Many of the UK’s youths are applying to become part of the Bee-a-Beefarmer project, a new scheme looking to bolster the British bee count in order to help safeguard the future of the industry.

A honey bee sat on a flower near Quality Unearthed

This year the project will take on the next batch of recruits, which will total 30 new apprentices over 36 months.

Recently, experts in the industry have been warning people that the UK is worryingly home to a mere 30% of the bee hives required to future-proof Britain’s bee count and enhance honey production.

It’s been projected that we need to up our bee farmer count by a third, minimum. This would mean we need 848 farmers within the next ten years or face the realisation of lower availability of produce and possibly have to deal with higher food prices.

The project is set out so that it can introduce some well required young blood into the bee farming industry, as 66 years of age is currently the average age of a bee farmer in Britain.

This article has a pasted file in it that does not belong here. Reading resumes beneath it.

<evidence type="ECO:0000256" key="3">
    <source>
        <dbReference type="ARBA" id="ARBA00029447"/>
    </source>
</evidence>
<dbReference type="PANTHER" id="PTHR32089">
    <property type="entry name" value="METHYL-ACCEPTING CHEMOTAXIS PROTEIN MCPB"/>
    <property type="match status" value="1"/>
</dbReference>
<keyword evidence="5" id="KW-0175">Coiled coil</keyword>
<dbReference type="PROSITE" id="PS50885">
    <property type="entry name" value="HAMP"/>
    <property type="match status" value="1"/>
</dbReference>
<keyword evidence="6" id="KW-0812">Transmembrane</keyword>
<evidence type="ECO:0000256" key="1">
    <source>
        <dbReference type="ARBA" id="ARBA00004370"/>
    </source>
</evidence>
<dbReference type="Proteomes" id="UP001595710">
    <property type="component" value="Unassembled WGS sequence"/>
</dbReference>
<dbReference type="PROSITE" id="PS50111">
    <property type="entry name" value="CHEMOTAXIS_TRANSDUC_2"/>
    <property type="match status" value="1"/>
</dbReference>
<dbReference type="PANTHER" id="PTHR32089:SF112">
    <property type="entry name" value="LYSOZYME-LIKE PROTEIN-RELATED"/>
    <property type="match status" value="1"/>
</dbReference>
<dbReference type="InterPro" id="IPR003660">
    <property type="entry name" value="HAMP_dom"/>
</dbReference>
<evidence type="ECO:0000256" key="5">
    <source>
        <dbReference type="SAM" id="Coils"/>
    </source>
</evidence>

The good news already is that after the initial launch of the campaign in 2015 there were ten new bee farmers who became apprentices in the industry averaging an age of 19.

Thanks to the ten fresh faces alone, an additional 60 million honey bees were added to the UK bee farming industry, with the newbies also caring for more than 1,000 hives. To put this into perspective, their roles account for the production of in excess of 44,000 jars of honey (11 tonnes) in the past 12 months alone!

For this year, the scheme organisers have said they will take on an additional six apprentices, which will be followed up by further 10 in 2017 when the application process reopens.

There’s still time to apply, so interested candidates are able to put their hat in the ring for the scheme by heading to the Rowse Honey website, and following the link to the Bee-a-Beefarmer section.

Will it be you, or someone you know who gets the coveted and envious role or becoming the newest bee keeper to help the cause?

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